(Experimental setup as in Example 18.)
175 g of isopropanol (85%) are initially introduced into the stirred flask and 25 g of hydroxypropylstarch (HPS; moisture content 7.2%; hydroxypropyl MS=0.32; viscosity=14 mPa.s, corresponding to an average molecular mass of 35,000 g/mol) are incorporated with stirring. Stirring is continued while heating to 60 strength) are added dropwise, the mixture is homogenized for 10 minutes, 3.0 g of sodium perborate tetrahydrate (12.9% sodium perborate tetrahydrate, based on dry HPS) in suspension in 10 g of 85% isopropanol are added, and the mixture is stirred at 60 overall water content of this suspension is 15%. Following this treatment the suspension is neutralized with 50% strength acetic acid, and the degraded HPS is filtered off, washed once with 100% isopropanol and dried at 60 corresponding to an average molecular mass of 10,000 g/mol.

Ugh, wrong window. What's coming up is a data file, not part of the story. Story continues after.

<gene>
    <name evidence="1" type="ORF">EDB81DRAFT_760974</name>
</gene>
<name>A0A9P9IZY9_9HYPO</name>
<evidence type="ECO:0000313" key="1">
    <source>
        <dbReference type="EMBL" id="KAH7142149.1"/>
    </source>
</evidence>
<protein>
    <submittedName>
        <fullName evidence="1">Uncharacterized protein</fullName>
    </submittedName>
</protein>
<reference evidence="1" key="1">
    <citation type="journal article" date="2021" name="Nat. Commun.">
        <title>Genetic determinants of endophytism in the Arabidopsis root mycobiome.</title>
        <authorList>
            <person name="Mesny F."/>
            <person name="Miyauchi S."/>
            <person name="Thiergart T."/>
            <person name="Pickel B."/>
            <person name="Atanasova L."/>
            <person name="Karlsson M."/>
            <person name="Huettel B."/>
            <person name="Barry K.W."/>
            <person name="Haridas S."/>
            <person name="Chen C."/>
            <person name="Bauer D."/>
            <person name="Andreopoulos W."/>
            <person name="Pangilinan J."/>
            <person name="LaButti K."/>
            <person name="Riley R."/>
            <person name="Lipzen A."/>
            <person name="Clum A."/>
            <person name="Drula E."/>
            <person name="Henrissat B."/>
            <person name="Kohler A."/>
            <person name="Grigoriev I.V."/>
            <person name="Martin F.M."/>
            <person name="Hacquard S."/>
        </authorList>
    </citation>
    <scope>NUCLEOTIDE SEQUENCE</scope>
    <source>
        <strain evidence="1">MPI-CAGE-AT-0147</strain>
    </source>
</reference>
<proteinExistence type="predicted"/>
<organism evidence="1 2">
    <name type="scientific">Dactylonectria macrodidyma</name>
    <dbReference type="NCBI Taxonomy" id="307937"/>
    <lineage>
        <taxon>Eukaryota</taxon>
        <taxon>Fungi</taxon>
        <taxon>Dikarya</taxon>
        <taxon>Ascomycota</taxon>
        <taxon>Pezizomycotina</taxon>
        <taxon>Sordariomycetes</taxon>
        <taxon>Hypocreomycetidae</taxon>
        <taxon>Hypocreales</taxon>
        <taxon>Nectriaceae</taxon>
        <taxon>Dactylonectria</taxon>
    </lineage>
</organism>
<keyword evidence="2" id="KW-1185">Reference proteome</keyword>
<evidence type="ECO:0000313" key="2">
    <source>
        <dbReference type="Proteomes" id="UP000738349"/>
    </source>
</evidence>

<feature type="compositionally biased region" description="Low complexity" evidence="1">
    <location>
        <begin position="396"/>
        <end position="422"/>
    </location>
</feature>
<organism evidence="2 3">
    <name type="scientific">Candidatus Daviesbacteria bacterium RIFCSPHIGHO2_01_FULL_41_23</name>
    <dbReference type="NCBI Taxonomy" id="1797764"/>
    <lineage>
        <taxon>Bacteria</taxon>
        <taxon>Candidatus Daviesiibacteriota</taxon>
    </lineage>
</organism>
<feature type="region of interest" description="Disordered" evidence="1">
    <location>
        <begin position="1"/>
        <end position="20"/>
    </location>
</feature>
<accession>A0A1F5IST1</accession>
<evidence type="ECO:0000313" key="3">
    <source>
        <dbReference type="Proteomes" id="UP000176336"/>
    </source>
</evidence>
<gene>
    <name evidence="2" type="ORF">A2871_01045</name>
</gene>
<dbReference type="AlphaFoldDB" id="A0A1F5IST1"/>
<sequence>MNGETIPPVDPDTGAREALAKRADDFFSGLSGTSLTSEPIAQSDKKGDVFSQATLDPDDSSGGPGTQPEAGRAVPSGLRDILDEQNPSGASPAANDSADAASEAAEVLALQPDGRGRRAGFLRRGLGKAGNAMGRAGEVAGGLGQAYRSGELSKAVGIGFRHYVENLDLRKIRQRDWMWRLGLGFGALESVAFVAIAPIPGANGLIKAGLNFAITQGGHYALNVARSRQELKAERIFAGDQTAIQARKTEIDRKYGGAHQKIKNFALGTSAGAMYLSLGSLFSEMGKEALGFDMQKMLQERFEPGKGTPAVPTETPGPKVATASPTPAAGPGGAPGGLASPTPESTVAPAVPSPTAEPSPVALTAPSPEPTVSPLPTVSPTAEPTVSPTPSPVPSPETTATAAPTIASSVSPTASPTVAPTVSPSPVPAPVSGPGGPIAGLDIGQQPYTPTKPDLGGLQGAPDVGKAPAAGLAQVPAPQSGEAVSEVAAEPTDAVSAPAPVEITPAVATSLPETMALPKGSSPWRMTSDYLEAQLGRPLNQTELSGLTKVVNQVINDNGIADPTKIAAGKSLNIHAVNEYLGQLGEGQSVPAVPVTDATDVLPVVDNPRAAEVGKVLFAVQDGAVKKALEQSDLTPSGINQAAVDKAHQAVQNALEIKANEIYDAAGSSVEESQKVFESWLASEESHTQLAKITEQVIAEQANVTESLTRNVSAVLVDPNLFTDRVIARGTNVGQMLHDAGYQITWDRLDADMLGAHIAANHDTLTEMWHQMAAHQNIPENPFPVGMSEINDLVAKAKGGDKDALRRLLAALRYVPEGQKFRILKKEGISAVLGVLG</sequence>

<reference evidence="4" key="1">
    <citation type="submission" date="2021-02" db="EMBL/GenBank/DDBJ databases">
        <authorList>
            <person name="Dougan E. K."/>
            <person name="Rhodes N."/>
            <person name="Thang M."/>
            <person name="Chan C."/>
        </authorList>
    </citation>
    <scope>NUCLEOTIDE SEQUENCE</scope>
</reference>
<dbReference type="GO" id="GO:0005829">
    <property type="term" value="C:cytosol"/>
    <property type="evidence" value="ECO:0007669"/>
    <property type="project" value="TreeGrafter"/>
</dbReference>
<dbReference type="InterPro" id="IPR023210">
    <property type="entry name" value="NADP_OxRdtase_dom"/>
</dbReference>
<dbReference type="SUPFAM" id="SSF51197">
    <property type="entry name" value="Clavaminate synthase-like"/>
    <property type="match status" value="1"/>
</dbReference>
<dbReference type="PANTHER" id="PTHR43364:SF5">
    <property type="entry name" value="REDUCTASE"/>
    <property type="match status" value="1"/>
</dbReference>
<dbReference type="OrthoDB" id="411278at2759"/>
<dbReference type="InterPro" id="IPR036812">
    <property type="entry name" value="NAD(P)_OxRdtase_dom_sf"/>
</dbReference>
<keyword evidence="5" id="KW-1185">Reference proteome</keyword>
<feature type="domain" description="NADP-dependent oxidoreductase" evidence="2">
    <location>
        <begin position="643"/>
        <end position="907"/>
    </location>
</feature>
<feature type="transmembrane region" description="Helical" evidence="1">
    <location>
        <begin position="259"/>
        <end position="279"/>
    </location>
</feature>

In the stirred flask of the same experimental setup as in Example 18, 175 g of 90% acetone are initially introduced and 25 g of a carboxymethylhydroxypropylguar gum (CMHP-guar gum; moisture content 9.0%; carboxymethyl DS=0.13; hydroxypropyl MS=0.40; viscosity over 150,000 mPa.s, corresponding to an average molecular mass of around 250,000 g/mol) are incorporated with stirring. Stirring is continued while the mixture is heated to 55 strength) are added dropwise, the mixture is homogenized for 10 minutes, 3.0 g of sodium perborate tetrahydrate (13.3% sodium perborate tetrahydrate based on dry CMHP-guar gum) in suspension in 10 g of 90% acetone are added, and the mixture is stirred at 55 minutes. The overall water content of this suspension is 9.8%. Following this procedure, the mixture is neutralized with 50% strength acetic acid, and the degraded CMHP-guar gum is filtered off, washed once with 250 g of 90% acetone and dried at 60 viscosity of 19 mPa.s, corresponding to an average molecular mass of 44,000 g/mol.